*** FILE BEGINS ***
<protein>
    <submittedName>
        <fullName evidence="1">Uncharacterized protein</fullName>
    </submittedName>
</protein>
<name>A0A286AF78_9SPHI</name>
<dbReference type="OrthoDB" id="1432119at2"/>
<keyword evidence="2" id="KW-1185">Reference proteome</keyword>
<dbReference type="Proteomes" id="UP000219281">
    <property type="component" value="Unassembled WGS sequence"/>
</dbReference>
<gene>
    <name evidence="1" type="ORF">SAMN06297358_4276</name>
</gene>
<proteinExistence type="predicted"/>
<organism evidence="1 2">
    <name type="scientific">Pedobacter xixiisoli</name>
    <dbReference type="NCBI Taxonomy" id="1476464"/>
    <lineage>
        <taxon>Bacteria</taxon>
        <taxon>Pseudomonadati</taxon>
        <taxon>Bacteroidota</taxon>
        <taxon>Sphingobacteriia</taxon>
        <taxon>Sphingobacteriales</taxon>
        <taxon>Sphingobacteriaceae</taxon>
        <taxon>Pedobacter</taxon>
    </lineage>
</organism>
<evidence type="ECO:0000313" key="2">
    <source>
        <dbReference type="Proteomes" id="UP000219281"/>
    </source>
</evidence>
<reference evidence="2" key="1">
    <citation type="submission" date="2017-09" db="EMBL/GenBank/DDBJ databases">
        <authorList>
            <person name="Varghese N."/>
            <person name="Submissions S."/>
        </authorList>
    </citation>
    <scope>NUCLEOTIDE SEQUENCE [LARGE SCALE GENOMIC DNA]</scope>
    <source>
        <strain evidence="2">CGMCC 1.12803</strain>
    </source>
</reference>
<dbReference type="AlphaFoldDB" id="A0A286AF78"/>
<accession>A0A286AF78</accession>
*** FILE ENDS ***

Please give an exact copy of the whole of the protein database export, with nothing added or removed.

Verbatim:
<protein>
    <submittedName>
        <fullName evidence="1">Uncharacterized protein</fullName>
    </submittedName>
</protein>
<name>A0A286AF78_9SPHI</name>
<dbReference type="OrthoDB" id="1432119at2"/>
<keyword evidence="2" id="KW-1185">Reference proteome</keyword>
<dbReference type="Proteomes" id="UP000219281">
    <property type="component" value="Unassembled WGS sequence"/>
</dbReference>
<gene>
    <name evidence="1" type="ORF">SAMN06297358_4276</name>
</gene>
<proteinExistence type="predicted"/>
<organism evidence="1 2">
    <name type="scientific">Pedobacter xixiisoli</name>
    <dbReference type="NCBI Taxonomy" id="1476464"/>
    <lineage>
        <taxon>Bacteria</taxon>
        <taxon>Pseudomonadati</taxon>
        <taxon>Bacteroidota</taxon>
        <taxon>Sphingobacteriia</taxon>
        <taxon>Sphingobacteriales</taxon>
        <taxon>Sphingobacteriaceae</taxon>
        <taxon>Pedobacter</taxon>
    </lineage>
</organism>
<evidence type="ECO:0000313" key="2">
    <source>
        <dbReference type="Proteomes" id="UP000219281"/>
    </source>
</evidence>
<reference evidence="2" key="1">
    <citation type="submission" date="2017-09" db="EMBL/GenBank/DDBJ databases">
        <authorList>
            <person name="Varghese N."/>
            <person name="Submissions S."/>
        </authorList>
    </citation>
    <scope>NUCLEOTIDE SEQUENCE [LARGE SCALE GENOMIC DNA]</scope>
    <source>
        <strain evidence="2">CGMCC 1.12803</strain>
    </source>
</reference>
<dbReference type="AlphaFoldDB" id="A0A286AF78"/>
<accession>A0A286AF78</accession>